title = "Individualized prediction of schizophrenia based on the whole-brain pattern of altered white matter tract integrity",
abstract = "Background: A schizophrenia diagnosis relies on characteristic symptoms identified by trained physicians, and is thus prone to subjectivity. This study developed a procedure for the individualized prediction of schizophrenia based on whole-brain patterns of altered white matter tract integrity. Methods: The study comprised training (108 patients and 144 controls) and testing (60 patients and 60 controls) groups. Male and female participants were comparable in each group and were analyzed separately. All participants underwent diffusion spectrum imaging of the head, and the data were analyzed using the tract-based automatic analysis method to generate a standardized two-dimensional array of white matter tract integrity, called the connectogram. Unique patterns in the connectogram that most accurately identified schizophrenia were systematically reviewed in the training group. Then, the diagnostic performance of the patterns was individually verified in the testing group by using receiver-operating characteristic curve analysis. Results: The performance was high in men (accuracy = 0.85) and satisfactory in women (accuracy = 0.75). In men, the pattern was located in discrete fiber tracts, as has been consistently reported in the literature; by contrast, the pattern was widespread over all tracts in women. These distinct patterns suggest that there is a higher variability in the microstructural alterations in female patients than in male patients. Conclusions: The individualized prediction of schizophrenia is feasible based on the different whole-brain patterns of tract integrity. The optimal masks and their corresponding regions in the fiber tracts could serve as potential imaging biomarkers for schizophrenia. Hum Brain Mapp 39:575–587, 2018.",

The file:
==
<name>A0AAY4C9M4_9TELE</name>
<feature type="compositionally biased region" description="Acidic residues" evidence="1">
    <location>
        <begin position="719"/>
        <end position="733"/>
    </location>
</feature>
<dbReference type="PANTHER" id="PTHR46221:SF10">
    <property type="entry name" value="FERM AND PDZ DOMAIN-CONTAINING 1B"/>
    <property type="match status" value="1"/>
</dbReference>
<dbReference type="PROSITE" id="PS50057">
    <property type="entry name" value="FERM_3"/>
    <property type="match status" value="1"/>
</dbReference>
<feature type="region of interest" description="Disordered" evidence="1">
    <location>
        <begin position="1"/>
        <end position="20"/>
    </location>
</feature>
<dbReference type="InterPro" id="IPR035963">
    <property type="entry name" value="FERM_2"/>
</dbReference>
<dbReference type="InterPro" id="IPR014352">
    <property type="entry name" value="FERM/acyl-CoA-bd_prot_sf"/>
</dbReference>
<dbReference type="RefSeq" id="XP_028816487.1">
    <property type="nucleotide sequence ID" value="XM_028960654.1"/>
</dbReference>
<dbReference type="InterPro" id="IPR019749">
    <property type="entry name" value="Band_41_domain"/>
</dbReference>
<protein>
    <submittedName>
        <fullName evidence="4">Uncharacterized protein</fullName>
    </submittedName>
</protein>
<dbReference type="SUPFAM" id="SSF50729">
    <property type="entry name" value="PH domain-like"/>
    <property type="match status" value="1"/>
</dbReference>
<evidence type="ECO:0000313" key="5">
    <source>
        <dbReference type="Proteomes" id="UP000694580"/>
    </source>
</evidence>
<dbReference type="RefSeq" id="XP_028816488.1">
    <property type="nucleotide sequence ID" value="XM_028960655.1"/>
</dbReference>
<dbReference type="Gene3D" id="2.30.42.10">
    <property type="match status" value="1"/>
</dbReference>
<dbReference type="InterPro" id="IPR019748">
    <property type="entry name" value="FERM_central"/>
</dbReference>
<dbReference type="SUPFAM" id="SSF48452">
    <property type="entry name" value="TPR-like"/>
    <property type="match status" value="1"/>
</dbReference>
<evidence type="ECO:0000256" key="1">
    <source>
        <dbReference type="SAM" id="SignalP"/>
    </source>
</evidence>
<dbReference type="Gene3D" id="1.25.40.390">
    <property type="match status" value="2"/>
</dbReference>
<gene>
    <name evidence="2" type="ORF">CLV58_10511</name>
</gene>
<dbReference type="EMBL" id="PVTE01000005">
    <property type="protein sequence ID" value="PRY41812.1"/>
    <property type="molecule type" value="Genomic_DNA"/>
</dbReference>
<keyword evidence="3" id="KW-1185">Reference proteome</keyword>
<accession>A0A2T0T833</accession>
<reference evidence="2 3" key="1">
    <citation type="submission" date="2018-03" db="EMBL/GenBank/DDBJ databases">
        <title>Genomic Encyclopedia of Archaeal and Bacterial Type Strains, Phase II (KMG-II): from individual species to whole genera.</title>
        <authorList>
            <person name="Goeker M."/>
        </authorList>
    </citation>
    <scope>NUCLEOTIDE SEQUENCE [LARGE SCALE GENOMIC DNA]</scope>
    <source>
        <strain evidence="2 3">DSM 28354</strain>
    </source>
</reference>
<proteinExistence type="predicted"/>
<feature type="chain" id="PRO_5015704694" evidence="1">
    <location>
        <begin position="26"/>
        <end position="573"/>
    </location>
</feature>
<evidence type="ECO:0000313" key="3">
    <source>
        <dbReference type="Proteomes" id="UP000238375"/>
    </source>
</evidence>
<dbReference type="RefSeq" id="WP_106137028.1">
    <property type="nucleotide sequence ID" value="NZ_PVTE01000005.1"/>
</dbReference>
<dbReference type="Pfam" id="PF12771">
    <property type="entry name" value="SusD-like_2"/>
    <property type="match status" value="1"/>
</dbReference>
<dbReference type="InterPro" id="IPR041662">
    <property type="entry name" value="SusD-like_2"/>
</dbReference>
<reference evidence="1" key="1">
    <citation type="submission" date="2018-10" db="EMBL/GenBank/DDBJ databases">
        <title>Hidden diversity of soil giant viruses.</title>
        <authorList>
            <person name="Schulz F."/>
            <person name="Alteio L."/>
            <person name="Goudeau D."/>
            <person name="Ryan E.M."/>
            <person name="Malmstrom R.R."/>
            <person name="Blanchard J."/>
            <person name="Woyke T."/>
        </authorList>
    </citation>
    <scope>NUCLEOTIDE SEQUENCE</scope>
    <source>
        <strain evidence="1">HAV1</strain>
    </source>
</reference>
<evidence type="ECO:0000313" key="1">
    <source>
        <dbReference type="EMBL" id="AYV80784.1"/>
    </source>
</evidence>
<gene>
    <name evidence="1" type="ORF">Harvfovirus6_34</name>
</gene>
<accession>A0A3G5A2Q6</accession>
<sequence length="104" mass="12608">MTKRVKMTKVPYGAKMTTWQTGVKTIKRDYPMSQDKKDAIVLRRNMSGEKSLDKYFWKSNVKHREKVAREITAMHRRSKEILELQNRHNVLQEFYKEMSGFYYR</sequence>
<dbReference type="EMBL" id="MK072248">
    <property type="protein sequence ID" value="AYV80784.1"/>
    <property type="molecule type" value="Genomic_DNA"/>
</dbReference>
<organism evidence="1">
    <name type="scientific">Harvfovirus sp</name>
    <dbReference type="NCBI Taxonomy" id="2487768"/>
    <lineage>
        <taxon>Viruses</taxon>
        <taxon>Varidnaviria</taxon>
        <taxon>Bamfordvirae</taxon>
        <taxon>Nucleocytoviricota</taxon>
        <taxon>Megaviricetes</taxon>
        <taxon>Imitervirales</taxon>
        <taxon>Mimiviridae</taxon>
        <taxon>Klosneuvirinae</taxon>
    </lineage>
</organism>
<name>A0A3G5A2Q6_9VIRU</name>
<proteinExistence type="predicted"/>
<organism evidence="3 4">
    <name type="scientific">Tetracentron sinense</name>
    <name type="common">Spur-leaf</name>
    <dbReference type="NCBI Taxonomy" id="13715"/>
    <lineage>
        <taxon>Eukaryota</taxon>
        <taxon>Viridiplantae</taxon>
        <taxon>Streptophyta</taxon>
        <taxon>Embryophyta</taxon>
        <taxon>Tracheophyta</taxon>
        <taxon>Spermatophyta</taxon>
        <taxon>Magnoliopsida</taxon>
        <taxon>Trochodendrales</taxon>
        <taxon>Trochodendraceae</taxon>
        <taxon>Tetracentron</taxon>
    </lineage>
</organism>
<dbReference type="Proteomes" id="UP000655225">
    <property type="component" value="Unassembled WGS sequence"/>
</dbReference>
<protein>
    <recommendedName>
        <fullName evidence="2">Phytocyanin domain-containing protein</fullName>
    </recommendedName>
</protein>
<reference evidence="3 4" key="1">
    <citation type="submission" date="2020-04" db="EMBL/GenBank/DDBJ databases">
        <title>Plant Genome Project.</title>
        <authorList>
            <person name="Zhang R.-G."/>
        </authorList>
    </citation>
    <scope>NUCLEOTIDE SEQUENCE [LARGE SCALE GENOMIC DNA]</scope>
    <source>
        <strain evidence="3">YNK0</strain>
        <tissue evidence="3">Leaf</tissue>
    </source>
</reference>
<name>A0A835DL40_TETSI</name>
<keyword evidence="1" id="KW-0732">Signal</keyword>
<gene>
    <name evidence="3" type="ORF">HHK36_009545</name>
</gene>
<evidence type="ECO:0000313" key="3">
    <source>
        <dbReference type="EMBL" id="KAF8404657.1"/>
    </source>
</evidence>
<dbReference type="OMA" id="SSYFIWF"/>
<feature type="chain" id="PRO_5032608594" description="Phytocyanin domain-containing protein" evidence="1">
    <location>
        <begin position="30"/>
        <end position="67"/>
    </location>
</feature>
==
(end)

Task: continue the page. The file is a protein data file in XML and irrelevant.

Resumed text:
keywords = "diffusion magnetic resonance imaging, diffusion spectrum imaging, individualized prediction, schizophrenia, tract-based automatic analysis, white matter tracts",
author = "Chen, {Yu Jen} and Liu, {Chih Min} and Hsu, {Yung Chin} and Lo, {Yu Chun} and Hwang, {Tzung Jeng} and Hwu, {Hai Gwo} and Lin, {Yi Tin} and Tseng, {Wen Yih Isaac}",
year = "2018",
month = "1",
day = "1",
doi = "10.1002/hbm.23867",
language = "English",
volume = "39",
pages = "575--587",
journal = "Human Brain Mapping",
issn = "1065-9471",
publisher = "John Wiley and Sons Inc.",
number = "1",

}

TY - JOUR

T1 - Individualized prediction of schizophrenia based on the whole-brain pattern of altered white matter tract integrity

AU - Chen, Yu Jen

AU - Liu, Chih Min

AU - Hsu, Yung Chin

AU - Lo, Yu Chun

AU - Hwang, Tzung Jeng

AU - Hwu, Hai Gwo

AU - Lin, Yi Tin

AU - Tseng, Wen Yih Isaac

PY - 2018/1/1

Y1 - 2018/1/1